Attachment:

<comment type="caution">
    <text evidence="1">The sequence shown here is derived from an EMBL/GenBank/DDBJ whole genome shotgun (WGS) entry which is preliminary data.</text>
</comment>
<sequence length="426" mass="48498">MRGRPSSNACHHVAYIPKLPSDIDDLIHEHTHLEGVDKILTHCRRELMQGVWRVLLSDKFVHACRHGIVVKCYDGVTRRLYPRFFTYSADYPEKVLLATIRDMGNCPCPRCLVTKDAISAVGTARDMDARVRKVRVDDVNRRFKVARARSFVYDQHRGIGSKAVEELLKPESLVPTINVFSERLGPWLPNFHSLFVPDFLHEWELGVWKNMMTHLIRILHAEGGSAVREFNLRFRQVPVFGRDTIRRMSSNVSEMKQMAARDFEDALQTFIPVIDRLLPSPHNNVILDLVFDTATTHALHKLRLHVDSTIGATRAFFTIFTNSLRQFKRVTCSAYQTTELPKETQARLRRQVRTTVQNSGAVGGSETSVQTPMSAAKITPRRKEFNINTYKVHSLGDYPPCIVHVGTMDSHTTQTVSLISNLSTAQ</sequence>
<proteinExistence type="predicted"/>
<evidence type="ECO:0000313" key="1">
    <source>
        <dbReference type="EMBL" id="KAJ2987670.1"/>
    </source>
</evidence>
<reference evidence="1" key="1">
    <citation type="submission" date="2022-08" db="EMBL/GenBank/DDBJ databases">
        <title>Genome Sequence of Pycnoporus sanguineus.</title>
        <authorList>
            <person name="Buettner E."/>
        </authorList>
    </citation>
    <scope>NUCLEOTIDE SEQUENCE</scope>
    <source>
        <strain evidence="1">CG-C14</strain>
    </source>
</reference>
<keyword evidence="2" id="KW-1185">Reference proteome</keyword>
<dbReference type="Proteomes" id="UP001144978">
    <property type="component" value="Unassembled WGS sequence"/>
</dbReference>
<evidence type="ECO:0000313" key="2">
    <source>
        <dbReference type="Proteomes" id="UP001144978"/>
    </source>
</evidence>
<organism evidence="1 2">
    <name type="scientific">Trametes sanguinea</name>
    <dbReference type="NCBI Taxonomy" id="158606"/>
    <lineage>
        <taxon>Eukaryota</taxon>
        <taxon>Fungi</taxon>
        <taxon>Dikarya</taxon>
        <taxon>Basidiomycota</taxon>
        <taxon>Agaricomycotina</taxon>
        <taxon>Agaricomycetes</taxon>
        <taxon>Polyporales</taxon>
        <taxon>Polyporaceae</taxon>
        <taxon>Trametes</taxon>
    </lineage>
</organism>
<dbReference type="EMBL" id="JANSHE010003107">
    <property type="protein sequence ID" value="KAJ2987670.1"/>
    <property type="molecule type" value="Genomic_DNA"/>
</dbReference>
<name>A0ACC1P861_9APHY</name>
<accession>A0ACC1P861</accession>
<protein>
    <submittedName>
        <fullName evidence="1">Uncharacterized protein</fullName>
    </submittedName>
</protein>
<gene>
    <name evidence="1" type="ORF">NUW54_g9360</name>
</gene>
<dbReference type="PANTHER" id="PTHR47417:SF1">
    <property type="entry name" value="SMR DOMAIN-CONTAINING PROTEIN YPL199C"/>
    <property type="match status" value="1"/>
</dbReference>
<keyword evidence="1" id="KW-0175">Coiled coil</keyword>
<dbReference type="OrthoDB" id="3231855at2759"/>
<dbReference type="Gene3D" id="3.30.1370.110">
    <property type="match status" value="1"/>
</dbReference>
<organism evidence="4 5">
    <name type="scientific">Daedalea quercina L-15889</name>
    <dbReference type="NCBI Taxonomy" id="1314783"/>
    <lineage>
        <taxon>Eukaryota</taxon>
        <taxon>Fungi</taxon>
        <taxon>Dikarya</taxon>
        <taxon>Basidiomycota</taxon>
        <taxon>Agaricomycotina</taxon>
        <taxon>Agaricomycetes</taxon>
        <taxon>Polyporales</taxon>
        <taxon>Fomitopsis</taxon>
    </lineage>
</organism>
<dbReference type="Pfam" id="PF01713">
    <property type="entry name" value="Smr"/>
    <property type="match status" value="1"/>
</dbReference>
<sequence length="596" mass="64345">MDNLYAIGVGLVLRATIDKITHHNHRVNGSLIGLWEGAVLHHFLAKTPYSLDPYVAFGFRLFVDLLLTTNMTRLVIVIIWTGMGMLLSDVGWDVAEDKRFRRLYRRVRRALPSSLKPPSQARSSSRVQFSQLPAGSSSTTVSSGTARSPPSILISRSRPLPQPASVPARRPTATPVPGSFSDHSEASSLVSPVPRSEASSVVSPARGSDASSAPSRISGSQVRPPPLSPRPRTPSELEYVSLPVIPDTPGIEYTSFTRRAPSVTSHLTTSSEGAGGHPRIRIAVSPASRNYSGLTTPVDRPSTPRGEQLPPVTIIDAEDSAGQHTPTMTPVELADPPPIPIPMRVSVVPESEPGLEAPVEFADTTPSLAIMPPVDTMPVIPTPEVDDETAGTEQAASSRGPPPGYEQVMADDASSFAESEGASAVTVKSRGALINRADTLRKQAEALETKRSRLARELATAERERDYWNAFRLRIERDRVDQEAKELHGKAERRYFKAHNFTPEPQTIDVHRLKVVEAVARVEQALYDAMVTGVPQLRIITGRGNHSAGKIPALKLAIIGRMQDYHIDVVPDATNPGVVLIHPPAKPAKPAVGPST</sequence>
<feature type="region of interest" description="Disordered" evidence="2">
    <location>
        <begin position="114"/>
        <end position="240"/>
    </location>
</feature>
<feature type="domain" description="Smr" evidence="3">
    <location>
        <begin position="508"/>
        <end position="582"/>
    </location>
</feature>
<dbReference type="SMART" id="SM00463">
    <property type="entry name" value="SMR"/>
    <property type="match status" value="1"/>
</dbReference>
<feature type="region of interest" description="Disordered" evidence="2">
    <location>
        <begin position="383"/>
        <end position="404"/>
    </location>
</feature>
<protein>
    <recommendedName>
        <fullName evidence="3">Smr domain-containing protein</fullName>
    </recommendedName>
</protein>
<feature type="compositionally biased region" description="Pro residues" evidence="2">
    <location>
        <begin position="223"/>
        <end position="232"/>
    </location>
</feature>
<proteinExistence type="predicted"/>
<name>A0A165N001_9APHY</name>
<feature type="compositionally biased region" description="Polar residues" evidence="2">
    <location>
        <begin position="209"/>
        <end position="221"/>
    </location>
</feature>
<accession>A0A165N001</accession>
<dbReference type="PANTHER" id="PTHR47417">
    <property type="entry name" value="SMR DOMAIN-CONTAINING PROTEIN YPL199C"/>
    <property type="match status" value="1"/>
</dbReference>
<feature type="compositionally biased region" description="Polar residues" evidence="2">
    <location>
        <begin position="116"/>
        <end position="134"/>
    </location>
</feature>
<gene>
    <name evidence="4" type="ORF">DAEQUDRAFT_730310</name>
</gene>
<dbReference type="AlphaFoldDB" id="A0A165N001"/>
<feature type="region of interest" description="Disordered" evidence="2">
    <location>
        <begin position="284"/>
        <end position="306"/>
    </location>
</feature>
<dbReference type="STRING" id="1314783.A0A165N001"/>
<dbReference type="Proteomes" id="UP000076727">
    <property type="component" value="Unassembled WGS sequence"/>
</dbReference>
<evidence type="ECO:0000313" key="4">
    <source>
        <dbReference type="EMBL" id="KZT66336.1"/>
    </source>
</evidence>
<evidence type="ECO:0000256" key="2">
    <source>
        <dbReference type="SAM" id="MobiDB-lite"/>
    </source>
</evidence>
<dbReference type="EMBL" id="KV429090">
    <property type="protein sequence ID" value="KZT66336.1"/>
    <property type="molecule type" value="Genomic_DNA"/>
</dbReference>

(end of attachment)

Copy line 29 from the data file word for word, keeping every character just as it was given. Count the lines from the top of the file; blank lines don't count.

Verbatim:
        <dbReference type="Proteomes" id="UP001144978"/>